A feasibility study testing four hypotheses with phase II outcomes in advanced colorectal cancer (MRC FOCUS3): a model for randomised controlled trials in the era of personalised medicine?
Maughan TS., Meade AM., Adams RA., Richman SD., Butler R., Fisher D., Wilson RH., Jasani B., Taylor GR., Williams GT., Sampson JR., Seymour MT., Nichols LL., Kenny SL., Nelson A., Sampson CM., Hodgkinson E., Bridgewater JA., Furniss DL., Roy R., Pope MJ., Pope JK., Parmar M., Quirke P., Kaplan R.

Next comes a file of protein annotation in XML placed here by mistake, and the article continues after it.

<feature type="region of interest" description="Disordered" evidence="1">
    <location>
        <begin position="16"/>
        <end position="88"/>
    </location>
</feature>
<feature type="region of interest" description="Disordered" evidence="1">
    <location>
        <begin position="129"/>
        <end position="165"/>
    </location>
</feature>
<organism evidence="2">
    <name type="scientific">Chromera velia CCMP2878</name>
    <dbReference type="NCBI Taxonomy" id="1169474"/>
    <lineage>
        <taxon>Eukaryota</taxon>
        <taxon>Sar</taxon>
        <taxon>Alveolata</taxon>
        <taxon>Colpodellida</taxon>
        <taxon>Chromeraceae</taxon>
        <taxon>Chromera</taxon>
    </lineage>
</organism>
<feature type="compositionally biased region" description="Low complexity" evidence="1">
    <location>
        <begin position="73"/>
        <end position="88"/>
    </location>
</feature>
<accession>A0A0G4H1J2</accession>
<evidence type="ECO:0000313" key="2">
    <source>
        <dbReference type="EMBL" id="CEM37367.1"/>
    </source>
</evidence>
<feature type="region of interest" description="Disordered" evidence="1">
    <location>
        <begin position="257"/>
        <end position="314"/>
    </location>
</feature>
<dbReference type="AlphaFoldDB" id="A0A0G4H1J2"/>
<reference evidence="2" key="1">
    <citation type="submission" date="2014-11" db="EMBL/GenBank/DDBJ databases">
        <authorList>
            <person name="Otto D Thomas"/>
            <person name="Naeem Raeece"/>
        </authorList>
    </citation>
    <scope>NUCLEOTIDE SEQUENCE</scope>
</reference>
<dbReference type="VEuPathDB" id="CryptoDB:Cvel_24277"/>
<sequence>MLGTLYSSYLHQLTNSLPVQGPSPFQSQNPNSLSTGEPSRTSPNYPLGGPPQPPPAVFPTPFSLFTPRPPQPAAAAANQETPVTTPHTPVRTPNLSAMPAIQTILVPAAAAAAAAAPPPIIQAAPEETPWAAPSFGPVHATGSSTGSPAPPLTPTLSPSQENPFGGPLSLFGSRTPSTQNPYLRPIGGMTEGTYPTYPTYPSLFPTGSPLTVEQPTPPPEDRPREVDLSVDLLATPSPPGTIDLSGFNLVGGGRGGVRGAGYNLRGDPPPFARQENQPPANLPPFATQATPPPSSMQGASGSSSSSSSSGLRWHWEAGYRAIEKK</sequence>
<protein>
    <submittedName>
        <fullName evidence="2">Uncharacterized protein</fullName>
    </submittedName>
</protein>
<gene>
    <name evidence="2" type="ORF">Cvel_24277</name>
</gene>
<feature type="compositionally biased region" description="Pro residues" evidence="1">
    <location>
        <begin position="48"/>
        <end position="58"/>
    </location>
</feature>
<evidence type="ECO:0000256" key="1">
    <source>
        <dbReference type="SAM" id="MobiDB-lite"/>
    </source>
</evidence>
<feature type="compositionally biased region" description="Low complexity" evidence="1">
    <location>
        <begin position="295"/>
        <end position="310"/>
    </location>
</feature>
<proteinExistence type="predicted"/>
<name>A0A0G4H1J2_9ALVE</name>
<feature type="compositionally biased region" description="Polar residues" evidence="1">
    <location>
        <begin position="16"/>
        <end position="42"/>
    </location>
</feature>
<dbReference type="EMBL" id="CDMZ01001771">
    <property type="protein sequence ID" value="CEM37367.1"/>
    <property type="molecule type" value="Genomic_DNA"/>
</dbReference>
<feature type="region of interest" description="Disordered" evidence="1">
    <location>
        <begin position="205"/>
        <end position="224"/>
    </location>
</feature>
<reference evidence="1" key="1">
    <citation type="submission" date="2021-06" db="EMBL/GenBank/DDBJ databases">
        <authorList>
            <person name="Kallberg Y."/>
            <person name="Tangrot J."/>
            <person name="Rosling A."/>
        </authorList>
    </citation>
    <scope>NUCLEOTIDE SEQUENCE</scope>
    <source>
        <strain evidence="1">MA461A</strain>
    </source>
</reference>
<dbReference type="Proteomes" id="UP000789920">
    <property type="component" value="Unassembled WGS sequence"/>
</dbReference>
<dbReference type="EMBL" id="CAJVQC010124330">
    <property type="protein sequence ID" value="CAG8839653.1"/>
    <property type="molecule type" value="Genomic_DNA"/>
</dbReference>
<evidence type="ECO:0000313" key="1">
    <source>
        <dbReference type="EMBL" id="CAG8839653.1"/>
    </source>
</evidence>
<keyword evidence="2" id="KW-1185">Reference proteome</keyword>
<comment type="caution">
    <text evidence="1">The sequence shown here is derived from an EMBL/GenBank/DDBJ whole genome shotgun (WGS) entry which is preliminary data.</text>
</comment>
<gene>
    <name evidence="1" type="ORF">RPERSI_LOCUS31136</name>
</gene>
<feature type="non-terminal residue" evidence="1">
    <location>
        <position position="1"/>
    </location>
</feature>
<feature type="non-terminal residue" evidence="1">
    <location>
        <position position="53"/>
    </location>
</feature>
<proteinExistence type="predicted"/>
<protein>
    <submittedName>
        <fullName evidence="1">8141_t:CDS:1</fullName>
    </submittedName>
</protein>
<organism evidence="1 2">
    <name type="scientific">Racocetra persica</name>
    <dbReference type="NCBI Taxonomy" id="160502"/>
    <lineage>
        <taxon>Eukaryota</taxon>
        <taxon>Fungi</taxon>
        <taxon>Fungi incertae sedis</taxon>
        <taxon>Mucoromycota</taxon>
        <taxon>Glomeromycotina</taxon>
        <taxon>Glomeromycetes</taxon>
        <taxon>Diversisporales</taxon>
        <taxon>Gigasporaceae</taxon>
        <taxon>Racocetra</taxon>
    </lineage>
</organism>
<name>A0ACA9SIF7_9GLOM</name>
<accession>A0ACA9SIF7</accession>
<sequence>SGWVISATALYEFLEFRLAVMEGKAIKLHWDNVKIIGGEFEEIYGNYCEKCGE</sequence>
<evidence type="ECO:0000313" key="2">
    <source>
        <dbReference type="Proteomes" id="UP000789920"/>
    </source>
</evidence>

BACKGROUND: Molecular characteristics of cancer vary between individuals. In future, most trials will require assessment of biomarkers to allocate patients into enriched populations in which targeted therapies are more likely to be effective. The MRC FOCUS3 trial is a feasibility study to assess key elements in the planning of such studies. PATIENTS AND METHODS: Patients with advanced colorectal cancer were registered from 24 centres between February 2010 and April 2011. With their consent, patients' tumour samples were analysed for KRAS/BRAF oncogene mutation status and topoisomerase 1 (topo-1) immunohistochemistry. Patients were then classified into one of four molecular strata; within each strata patients were randomised to one of two hypothesis-driven experimental therapies or a common control arm (FOLFIRI chemotherapy). A 4-stage suite of patient information sheets (PISs) was developed to avoid patient overload. RESULTS: A total of 332 patients were registered, 244 randomised. Among randomised patients, biomarker results were provided within 10 working days (w.d.) in 71%, 15 w.d. in 91% and 20 w.d. in 99%. DNA mutation analysis was 100% concordant between two laboratories. Over 90% of participants reported excellent understanding of all aspects of the trial. In this randomised phase II setting, omission of irinotecan in the low topo-1 group was associated with increased response rate and addition of cetuximab in the KRAS, BRAF wild-type cohort was associated with longer progression-free survival. CONCLUSIONS: Patient samples can be collected and analysed within workable time frames and with reproducible mutation results. Complex multi-arm designs are acceptable to patients with good PIS. Randomisation within each cohort provides outcome data that can inform clinical practice.